The shortage of missiles is a crippling problem for Russia, though could soon be solved by the expected delivery of short-to-medium-range missiles from Iran.
Ukrainian Air Force spokesman Yuriy Ihnat described how the Russian military has changed its targets to minimize the loss of any remaining missiles.
Iskander Missile Shortage
“The enemy is facing severe shortages of Iskander missiles. They’ve already used up their core stocks of them,” Ihnat said. “We see that the enemy is no longer interested in military targets, in troops or other strategic sites.”
Ihnat also claimed that Russia is also turning to North Korea for more missiles.
Russia’s supply of Iskander missiles has been dwindling for some time, and rapidly, too. On October 26, a translated interview between Ukrainian Defense Intelligence directorate chief Kyrylo Budanov and Ukrainian Pravda revealed that just 13% of Russia’s Iskander missiles were left.
“Terror with the use of “Shaheed” may actually be around for a long time. But not with the missiles, because the reserves are almost exhausted. About 13% remains for Iskanders, about 43% for Kalibr-PL, Kalibr-NK missiles, and about 45% for Kh-101 and Kh-555 missiles. It is generally very dangerous to fall below 30%, because it already goes to “NZ” [intact reserve],” Budanov said.
What Is the Iskander?
The Iskander short-range ballistic missile system was developed in the 1980s and has been in use by the Russian military since.
The missile system is capable of firing a number of conventional warheads and has been used during the Ukraine conflict to fire cluster munitions. It is also capable of firing nuclear warheads. Missiles launched by the system can travel up to 500km.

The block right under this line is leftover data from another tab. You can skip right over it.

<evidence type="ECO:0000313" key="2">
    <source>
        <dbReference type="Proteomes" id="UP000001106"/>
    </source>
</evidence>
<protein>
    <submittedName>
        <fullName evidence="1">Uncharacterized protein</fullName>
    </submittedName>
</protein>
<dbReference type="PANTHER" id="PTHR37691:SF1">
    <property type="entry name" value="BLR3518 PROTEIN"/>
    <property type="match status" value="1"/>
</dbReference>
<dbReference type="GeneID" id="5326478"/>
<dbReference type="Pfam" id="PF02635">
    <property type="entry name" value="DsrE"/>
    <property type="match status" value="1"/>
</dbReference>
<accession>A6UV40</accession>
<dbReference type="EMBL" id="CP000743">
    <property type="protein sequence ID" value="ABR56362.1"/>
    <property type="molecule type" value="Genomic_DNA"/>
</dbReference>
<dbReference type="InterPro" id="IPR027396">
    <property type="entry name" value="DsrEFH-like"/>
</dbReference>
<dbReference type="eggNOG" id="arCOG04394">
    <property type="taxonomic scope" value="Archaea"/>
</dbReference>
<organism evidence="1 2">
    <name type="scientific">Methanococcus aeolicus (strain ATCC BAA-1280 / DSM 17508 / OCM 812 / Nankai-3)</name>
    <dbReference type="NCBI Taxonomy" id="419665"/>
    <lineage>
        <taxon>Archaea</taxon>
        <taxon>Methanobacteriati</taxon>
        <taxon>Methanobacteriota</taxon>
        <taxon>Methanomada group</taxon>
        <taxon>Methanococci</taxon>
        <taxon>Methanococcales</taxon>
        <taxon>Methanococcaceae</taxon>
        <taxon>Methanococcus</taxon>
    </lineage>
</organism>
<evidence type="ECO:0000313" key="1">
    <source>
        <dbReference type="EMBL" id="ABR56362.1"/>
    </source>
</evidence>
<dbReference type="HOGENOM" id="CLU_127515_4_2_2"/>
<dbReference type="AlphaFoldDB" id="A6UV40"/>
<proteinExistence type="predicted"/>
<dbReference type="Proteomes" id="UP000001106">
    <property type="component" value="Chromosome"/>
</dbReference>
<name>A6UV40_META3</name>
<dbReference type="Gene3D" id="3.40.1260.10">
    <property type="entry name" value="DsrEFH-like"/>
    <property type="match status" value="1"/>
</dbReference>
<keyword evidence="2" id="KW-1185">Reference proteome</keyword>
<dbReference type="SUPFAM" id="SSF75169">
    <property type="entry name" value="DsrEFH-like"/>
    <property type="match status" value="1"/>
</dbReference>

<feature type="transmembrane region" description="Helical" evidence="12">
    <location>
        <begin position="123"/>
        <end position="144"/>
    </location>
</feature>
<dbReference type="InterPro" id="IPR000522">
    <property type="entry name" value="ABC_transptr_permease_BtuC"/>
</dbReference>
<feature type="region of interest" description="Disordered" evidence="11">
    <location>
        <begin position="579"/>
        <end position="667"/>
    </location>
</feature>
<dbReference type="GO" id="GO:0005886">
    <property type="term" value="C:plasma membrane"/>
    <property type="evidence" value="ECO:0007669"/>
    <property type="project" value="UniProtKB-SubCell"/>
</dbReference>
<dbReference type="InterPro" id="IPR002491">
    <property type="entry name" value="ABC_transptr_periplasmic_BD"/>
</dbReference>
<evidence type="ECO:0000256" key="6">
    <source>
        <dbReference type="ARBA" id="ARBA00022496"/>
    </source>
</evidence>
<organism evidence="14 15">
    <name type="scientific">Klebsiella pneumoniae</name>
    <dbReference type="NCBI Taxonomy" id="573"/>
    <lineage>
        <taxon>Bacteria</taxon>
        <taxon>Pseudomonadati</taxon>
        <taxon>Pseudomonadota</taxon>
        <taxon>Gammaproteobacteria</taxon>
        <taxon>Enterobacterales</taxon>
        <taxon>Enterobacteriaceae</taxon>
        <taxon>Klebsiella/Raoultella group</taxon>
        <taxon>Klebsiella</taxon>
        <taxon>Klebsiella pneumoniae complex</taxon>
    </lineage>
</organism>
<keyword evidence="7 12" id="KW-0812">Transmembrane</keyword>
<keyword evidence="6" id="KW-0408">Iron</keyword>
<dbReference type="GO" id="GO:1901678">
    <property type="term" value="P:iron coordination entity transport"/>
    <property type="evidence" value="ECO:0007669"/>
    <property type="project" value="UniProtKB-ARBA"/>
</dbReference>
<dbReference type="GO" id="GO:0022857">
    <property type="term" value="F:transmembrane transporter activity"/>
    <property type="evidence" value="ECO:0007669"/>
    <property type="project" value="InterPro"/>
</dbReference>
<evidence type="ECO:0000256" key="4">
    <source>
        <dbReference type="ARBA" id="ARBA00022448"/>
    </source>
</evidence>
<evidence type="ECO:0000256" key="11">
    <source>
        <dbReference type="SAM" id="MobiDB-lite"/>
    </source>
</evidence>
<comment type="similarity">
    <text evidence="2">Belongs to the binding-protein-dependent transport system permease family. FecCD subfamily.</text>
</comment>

Iskander missiles can be launched in 16 minutes from a mobile launcher, and a second missile can be launched within less than a minute. A dwindling supply of these rockets will make it significantly harder for Russia to continue its campaign of missile strikes on civilian infrastructure in major cities across Ukraine.
Iranian Missiles On The Way
Iran reportedly promised to send surface-to-surface missiles to Iran as well as more drones earlier this month.
A deal is understood to have been agreed on October 6 when Iranian First Vice President Mohammed Mokhber and senior officials from the Revolutionary Guards met with Russian officials in Moscow to confirm the delivery of the weapons.
Iskander Missile Photos
Jack Buckby is a British author, counter-extremism researcher, and journalist based in New York. Reporting on the U.K., Europe, and the U.S., he works to analyze and understand left-wing and right-wing radicalization, and reports on Western governments’ approaches to the pressing issues of today. His books and research papers explore these themes and propose pragmatic solutions to our increasingly polarized society.